<br>The delegation, which includes Deputy Assistant Secretary of Treasury for Asia Robert Kaproth and Deputy Assistant Secretary of State for South and Central Asia Kelly Keiderling, will meet political representatives, economists and international organisations during their stay.
"In all their meetings, they will explore the most effective ways for the US to support Sri Lankans in need, Sri Lankans working to resolve the current economic crisis, and Sri Lankans planning for a sustainable and inclusive economy for the future," the US Embassy in Colombo said in a statement.
"This visit underscores our ongoing commitment to the security and prosperity of the Sri Lankan people," said US Ambassador to Sri Lanka, Julie Chung.
"As Sri Lankans endure some of the greatest economic challenges in their history, our efforts to support economic growth and strengthen democratic institutions have never been more critical," she added.
Over the past two weeks, the US has announced $120 million in new financing for Sri Lankan small and medium-sized businesses, a $27 million contribution to the island nation’s dairy industry and $5.75 million in humanitarian assistance to help those hit hardest by the worst-ever economic crisis.
The US has also committed $6 million in new grants to provide livelihood assistance to vulnerable populations, and technical assistance on financial reform that will help stabilize the economy.
In the coming months, Washington will continue to support Sri Lankans as they revive their economy, combat food insecurity, and promote public health and education, the Embassay reiterated.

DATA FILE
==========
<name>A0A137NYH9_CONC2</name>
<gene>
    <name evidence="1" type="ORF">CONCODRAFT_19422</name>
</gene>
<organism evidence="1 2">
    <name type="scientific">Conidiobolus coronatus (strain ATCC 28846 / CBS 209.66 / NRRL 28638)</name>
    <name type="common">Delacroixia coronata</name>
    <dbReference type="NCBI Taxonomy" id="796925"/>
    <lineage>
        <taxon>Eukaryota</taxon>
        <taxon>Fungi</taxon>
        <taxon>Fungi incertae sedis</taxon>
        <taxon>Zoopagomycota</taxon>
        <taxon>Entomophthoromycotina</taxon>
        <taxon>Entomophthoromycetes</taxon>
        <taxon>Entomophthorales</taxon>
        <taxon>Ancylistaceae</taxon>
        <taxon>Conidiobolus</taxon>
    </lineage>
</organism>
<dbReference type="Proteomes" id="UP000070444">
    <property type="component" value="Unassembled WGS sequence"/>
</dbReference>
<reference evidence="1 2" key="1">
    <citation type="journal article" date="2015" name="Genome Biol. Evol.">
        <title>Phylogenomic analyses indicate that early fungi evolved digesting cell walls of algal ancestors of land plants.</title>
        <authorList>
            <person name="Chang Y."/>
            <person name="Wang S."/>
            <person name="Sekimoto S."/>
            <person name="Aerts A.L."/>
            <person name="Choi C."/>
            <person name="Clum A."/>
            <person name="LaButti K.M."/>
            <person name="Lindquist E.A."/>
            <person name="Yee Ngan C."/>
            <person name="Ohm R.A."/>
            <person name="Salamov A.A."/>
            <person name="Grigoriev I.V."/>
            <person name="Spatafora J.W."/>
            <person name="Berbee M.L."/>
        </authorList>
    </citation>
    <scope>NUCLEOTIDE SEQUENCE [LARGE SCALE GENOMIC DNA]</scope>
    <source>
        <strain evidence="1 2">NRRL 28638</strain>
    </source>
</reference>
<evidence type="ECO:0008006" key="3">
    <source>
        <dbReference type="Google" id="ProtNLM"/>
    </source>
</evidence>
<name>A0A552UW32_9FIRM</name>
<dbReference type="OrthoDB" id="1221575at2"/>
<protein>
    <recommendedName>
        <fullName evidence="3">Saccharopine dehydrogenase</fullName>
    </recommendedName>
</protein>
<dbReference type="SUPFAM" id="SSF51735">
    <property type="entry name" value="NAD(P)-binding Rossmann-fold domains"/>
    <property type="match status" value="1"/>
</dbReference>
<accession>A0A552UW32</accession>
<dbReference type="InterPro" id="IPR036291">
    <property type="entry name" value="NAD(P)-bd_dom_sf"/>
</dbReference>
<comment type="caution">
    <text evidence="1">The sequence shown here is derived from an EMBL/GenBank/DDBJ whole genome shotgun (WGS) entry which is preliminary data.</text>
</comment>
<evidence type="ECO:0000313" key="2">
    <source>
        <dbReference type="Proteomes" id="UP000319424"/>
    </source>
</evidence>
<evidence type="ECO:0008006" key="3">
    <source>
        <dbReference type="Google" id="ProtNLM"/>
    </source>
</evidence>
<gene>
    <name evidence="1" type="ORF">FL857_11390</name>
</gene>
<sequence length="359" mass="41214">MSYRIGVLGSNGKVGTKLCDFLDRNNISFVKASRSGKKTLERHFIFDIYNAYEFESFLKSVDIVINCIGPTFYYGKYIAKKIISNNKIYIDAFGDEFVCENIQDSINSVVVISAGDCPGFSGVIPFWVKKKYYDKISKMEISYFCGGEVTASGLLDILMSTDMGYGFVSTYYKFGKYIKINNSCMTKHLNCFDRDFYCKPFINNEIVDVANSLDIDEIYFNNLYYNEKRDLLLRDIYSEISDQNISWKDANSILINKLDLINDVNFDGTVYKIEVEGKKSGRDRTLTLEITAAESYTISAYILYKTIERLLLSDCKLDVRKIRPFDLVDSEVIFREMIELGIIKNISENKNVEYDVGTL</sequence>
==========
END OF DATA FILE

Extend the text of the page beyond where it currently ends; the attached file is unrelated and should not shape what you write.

The US also strongly supports Sri Lanka’s decision to seek assistance from the International Monetary Fund, which can provide the most durable resolution to the present crisis, it added.<br> <br>The upcoming trip by the US officials comes on the heels of a one-day trip by an Indian delegation led by Foreign Secretary of India Vinay Kwatra on Thursday.
The delegation met President Gotabaya Rajapaksa, Prime Minister Ranil Wickremesinghe and other senior officials and discussed ways how India could provide bilateral assistance in the current crisis.
In the wake of the ongoing crisis, the worst since Sri Lanka gained independence in 1948, Colombo has sought support from various quarters, including neighbouring countries, as well as the US, Europe and the IMF.
An IMF team is currently in the island nation to conduct a week-long study to form relevant policies in detail to reach a staff-level agreement.
Visiting Colombo through June 30, the IMF delegation which has already met the President, Prime Minister and officials from the Finance Ministry and Central Bank of Sri Lanka has assured to assist the country.
Faced with severe forex shortage, Sri Lanka suspended payment on $12 billion debt in April and last week the UN warned that country’s "unprecedented economic crisis could develop into a dire humanitarian crisis, with millions already in need of aid".
The world body and its partners have appealed for $47 million to address the immediate needs of the 1.7 million of the most vulnerable people and those critically affected by the crisis.
–Ajit Weekly News<br>sfl/ksk/<br>